According to the top item in today’s Wall Street Journal, middle income households are experiencing the biggest jump in student loan burden.
The article reads: “The surge is leading many such families to look closer at cost and value when choosing colleges. If the new frugality continues, experts say, it could make it difficult for all but the most selective schools to keep pushing through large tuition increases.”
One family is quoted as being in “financial purgatory – between those with lower incomes who get subsidies and the truly affluent who can afford to pay for college without taking out loans.
This reinforces the need for colleges to look for more affordable ways to deliver a quality education. That is something with Gov. Rick Perry has pushed, along with some other leaders across the country.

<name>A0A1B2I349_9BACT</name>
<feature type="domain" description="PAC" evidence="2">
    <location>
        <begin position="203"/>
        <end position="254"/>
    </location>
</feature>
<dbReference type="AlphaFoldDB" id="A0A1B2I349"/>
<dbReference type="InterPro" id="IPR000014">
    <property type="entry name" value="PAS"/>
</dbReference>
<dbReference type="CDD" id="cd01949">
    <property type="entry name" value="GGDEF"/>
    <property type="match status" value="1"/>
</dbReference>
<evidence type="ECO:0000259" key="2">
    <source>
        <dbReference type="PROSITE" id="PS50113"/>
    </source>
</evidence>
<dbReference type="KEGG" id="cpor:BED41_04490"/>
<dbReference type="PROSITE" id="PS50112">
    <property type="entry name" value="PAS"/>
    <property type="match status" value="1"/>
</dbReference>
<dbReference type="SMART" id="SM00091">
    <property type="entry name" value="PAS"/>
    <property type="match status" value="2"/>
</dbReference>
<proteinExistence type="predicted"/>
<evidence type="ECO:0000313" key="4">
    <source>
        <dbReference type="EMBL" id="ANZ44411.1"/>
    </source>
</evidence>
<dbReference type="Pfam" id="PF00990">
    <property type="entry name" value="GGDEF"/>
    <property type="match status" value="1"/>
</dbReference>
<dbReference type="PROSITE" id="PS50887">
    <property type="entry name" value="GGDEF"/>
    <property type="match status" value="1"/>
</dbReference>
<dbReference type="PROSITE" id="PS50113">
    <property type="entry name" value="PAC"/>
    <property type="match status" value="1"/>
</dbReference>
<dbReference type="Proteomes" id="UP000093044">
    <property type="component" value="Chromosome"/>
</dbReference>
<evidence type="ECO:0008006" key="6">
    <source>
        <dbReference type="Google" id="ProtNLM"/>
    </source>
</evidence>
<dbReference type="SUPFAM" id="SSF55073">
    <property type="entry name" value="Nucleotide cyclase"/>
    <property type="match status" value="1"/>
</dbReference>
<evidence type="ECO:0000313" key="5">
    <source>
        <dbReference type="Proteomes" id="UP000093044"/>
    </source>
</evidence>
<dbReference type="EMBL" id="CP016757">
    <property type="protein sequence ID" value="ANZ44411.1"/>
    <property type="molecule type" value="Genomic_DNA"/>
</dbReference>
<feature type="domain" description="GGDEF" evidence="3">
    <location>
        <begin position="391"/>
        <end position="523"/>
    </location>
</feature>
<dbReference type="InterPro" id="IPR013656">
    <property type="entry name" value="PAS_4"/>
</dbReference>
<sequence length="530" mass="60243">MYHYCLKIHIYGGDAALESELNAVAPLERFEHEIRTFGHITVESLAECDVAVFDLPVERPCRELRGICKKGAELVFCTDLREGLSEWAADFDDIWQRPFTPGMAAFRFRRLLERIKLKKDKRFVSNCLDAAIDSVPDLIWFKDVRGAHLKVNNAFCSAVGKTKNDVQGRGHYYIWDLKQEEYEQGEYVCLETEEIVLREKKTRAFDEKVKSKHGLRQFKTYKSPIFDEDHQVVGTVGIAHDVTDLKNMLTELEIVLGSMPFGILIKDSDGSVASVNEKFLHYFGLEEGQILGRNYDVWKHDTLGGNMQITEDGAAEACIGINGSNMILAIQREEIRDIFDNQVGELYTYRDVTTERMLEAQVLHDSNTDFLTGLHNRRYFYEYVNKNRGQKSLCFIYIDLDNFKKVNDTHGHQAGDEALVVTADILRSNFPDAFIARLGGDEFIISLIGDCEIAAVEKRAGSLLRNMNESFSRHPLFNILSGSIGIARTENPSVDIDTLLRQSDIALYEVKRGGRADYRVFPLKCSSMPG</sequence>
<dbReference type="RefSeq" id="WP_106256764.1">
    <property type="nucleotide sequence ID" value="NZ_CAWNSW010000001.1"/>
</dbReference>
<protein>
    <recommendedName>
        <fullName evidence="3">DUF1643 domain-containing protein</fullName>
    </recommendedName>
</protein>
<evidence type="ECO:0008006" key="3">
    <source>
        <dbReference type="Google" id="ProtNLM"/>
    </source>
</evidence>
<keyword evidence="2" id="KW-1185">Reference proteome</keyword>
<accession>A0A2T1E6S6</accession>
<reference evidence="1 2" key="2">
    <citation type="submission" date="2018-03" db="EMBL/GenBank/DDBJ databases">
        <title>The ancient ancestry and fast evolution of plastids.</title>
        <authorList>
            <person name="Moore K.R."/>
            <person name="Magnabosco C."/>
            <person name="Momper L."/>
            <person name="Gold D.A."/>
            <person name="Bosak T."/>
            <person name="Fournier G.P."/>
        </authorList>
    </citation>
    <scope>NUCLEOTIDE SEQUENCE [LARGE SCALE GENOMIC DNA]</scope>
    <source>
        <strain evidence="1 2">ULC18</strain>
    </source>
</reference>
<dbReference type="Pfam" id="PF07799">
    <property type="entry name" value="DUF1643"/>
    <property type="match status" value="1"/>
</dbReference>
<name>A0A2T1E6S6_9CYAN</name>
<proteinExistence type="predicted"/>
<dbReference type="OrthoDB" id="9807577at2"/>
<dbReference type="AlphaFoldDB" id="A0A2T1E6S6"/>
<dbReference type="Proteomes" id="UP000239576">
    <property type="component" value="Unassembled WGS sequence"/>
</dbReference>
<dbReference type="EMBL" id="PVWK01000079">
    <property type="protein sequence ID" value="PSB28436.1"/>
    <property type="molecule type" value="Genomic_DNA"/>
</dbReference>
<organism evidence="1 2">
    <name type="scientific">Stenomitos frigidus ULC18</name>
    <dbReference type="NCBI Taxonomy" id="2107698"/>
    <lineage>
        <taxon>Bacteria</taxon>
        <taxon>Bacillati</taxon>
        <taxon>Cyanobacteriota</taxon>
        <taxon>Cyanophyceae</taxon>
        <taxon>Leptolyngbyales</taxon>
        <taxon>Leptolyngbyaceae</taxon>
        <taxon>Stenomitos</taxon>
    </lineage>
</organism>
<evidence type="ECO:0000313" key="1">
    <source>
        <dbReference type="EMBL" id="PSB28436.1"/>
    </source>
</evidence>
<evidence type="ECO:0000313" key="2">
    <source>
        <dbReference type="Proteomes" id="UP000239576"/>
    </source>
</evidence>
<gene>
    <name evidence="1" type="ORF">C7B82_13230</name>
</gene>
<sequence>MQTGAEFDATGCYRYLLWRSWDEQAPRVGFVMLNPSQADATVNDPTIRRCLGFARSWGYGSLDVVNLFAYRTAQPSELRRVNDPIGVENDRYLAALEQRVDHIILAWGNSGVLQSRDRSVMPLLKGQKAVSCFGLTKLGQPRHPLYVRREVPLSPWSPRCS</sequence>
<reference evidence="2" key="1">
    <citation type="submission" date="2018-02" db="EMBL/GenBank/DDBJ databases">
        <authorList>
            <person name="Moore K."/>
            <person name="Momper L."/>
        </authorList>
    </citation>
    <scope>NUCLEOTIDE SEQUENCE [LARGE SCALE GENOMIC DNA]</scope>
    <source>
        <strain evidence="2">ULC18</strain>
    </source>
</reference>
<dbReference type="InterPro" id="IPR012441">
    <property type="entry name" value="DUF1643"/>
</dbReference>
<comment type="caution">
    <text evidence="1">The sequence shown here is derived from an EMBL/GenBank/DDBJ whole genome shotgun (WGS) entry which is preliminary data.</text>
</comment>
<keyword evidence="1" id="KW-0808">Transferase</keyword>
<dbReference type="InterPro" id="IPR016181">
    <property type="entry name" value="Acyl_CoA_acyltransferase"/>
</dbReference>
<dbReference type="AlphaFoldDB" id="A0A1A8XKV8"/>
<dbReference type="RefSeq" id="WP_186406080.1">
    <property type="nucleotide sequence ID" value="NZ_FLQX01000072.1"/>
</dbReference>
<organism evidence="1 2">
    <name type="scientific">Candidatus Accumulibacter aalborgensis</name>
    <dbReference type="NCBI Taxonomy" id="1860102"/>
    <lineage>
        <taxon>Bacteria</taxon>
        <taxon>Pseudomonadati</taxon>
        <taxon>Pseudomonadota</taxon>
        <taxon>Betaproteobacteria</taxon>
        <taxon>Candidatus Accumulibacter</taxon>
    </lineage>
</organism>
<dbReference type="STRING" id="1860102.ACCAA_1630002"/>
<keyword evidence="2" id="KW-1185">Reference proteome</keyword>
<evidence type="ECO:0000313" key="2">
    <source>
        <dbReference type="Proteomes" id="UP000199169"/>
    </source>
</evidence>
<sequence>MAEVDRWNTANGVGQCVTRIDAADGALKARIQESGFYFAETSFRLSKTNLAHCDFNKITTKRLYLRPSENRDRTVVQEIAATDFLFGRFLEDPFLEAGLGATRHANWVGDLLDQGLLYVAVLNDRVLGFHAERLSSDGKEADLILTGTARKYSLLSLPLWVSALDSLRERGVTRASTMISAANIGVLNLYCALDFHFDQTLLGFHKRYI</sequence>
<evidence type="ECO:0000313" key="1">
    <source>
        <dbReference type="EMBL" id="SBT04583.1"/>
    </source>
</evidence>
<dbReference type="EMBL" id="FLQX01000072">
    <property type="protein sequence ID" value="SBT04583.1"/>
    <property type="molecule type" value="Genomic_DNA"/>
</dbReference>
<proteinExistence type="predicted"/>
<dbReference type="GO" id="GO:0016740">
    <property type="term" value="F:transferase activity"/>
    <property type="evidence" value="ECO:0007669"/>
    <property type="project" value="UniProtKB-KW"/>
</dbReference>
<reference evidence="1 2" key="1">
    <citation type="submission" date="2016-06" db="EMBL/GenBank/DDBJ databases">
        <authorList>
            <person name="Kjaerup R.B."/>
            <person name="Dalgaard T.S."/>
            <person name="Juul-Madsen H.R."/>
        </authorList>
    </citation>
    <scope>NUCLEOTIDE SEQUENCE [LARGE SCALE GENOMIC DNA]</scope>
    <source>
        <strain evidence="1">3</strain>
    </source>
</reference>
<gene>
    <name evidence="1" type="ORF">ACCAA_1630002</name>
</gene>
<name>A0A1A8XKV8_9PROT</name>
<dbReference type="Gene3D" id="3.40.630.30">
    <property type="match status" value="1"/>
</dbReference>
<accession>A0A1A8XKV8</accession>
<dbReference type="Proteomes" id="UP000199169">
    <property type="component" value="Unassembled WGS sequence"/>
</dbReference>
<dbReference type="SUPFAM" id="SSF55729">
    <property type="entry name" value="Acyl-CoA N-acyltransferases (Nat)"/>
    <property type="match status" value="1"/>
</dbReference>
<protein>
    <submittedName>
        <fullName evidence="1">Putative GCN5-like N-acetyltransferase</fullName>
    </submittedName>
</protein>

With online education growing and paychecks shrinking, many universities will be smart to find ways to cut the cost of education – not just to the student, but to the taxpayer as well.
One university found that freshmen who listed the cost as a “very important factor” increased by almost 21% since 2007. The article points out that Boomers are the first generation to shift the cost of college to their kids.
With the largest sector of unemployed being young people with college degrees or some college, that is a significant factor in their ability to enjoy the American dream.
Couple that with growing government spending and debt, this generation will find it almost impossible to afford the lifestyle their parents did.
That is the real “fairness” issue of this election – is it fair for current taxpayers to grow government spending and debt simply to pass that on to future generations? We don’t think it is.